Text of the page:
Google has decided to stop work on its Allo messaging app for Android and iOS devices.
The company will now focus on updating its native Android Messages app with features based on the Rich Communications Services (RCS) protocol instead while continuing to push for broad carrier adoption of the RCS standard.
Almost all of Google’s Allo team has been transferred to the group responsible for Android Messages. Going forward, Android Messages will have more RCS chat features built into it to bring the app on par with other popular cross-platform messaging apps like WhatsApp.
The Verge was the first to report on Google’s plans to put Allo on ice. A Google spokeswoman confirmed the details of the Verge story but did not offer any additional comment.
Google’s decision to pause work on Allo is another setback for the company’s long-standing efforts to deliver a better native chat and messaging app for Android. When Google launched Allo in September 2016, the company had described it as a Google Assistant-powered chat app that would enable users to communicate with others using emojis, photos, stickers and other features in addition to text messages.
Among the many capabilities that Google had touted at the time was Allo’s support for conversation-powered chatting. The support for Google Assistant—Google’s digital assistant technology—in Allo would allow users to ask questions and get answers directly from chat, thereby eliminating the need to leave a conversation, Google had said. It would also allow users to carry out tasks like getting movie or flight information directly from the chat app, the company had noted.
Allo is not Google’s first attempt at delivering a richer chat experience for Android users. Previous attempts have included Google Talk, an instant messaging app that Google discontinued in 2013, and Google Hangouts, a video call, phone and messaging app that replaced Talk before Allo in turn replaced Talk.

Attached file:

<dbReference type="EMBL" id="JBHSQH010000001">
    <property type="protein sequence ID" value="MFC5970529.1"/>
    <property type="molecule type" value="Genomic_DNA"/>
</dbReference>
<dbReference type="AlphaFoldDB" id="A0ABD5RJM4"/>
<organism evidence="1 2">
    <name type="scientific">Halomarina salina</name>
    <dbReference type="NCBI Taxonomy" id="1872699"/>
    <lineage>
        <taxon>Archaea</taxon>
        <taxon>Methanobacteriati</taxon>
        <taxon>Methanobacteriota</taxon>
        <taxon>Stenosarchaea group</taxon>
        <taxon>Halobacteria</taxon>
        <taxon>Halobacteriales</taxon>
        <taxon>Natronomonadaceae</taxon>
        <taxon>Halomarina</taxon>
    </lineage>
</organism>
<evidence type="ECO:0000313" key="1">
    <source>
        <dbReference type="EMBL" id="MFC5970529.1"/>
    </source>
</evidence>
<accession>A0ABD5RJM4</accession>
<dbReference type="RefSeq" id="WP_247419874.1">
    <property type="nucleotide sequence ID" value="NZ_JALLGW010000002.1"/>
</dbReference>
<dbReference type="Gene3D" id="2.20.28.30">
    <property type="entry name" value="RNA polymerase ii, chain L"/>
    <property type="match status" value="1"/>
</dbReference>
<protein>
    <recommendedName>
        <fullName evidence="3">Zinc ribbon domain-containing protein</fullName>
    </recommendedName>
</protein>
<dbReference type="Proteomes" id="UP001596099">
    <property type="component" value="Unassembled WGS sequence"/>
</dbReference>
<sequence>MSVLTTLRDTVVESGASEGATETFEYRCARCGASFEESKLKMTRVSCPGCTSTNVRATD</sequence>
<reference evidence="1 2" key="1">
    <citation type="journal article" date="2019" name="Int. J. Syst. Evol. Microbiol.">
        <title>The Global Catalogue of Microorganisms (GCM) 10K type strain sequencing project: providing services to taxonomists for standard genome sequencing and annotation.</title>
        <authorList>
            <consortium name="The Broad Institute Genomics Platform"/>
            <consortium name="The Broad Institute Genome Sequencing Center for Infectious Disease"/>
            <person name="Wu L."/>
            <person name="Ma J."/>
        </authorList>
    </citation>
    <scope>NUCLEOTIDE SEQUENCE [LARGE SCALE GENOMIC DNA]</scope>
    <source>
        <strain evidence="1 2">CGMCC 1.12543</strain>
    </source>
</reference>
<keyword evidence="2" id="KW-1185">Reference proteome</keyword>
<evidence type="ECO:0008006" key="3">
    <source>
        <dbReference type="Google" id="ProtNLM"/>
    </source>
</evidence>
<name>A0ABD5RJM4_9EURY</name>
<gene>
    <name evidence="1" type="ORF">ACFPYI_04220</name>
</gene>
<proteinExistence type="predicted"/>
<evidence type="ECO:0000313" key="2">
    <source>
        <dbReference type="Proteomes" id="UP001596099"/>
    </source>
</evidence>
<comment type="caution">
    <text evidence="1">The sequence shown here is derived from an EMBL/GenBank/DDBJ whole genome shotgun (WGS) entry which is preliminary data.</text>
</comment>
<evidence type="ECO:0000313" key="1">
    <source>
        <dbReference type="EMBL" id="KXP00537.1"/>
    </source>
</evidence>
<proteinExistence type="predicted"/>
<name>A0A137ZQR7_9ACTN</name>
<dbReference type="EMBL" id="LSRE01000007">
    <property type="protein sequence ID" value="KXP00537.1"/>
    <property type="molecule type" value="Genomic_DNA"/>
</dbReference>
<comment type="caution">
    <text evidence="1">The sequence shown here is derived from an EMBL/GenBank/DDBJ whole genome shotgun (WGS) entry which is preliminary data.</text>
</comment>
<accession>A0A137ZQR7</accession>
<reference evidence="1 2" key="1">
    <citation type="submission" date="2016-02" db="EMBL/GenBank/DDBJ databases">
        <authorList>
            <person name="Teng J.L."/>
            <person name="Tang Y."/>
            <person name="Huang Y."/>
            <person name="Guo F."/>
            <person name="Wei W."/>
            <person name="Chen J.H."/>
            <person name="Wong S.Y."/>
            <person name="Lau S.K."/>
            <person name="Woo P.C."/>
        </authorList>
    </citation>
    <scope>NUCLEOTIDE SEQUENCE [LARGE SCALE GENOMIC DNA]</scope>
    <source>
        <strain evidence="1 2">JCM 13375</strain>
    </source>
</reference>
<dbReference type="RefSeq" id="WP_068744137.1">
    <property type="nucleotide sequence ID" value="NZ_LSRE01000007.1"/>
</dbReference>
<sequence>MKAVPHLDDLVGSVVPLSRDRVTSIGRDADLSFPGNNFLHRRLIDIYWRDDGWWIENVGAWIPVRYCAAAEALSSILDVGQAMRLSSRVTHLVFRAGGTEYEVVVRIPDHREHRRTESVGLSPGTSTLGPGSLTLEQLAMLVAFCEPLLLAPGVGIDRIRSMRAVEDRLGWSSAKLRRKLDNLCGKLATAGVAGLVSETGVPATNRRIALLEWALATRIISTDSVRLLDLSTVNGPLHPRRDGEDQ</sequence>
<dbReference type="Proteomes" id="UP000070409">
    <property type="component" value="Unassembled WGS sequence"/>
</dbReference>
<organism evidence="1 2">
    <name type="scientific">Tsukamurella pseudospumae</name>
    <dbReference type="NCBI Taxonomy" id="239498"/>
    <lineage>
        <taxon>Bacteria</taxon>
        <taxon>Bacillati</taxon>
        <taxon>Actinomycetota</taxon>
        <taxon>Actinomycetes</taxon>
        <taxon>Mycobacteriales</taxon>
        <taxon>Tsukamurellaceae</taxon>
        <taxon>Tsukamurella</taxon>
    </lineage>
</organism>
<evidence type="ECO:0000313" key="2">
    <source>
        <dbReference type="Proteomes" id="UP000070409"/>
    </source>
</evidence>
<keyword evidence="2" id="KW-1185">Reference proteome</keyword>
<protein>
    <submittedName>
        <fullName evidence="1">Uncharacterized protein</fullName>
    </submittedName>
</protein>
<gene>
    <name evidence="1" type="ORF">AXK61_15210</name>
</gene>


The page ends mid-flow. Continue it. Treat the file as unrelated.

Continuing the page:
With work on Allo now paused, Google will push ahead with its efforts to drive broad adoption of the RCS standard. RCS is an attempt by Google and several other companies in the mobile industry to update standard SMS text messaging apps with features like video sharing, group messaging, chat receipts and typing indicators.
Such features have been a standard part of so-called over the top (OTT) messaging apps like WhatsApp and Facebook Messenger for several years but have been conspicuously absent in the native SMS apps available from carriers and on Android devices. Last year, Juniper Research estimated that customer migration to OTT messaging apps would cost carriers over $100 billion in revenues in 2017 alone.
Google itself has described RCS as a set of standards for enabling a more modern version of SMS and multimedia messaging service (MMS) apps. Although the GSM Association is officially in charge of the standard, it is Google that has been at the forefront of efforts to accelerate adoption of RCS. Google offers carriers an RCS Cloud and Hub that they can use to launch RCS services quickly. Numerous carriers—including some of the world’s largest—have already signed on to the initiative.
Google’s Android Messages, installed on more than 1 billion Android devices, currently supports RCS. So, if a carrier were also to support RCS, Android users would be able to take advantage of all the features currently available with RCS. Several major carriers and Android device manufacturers that have adopted RCS have begun referring to it as “Chat” to distinguish it from their native apps.
Google itself has begun labeling Android Messages that have RCS features as “Chat messages” and those that don’t have RCS simply as “Text messages,” leading to some confusion over what exactly “Chat” is and to what it refers.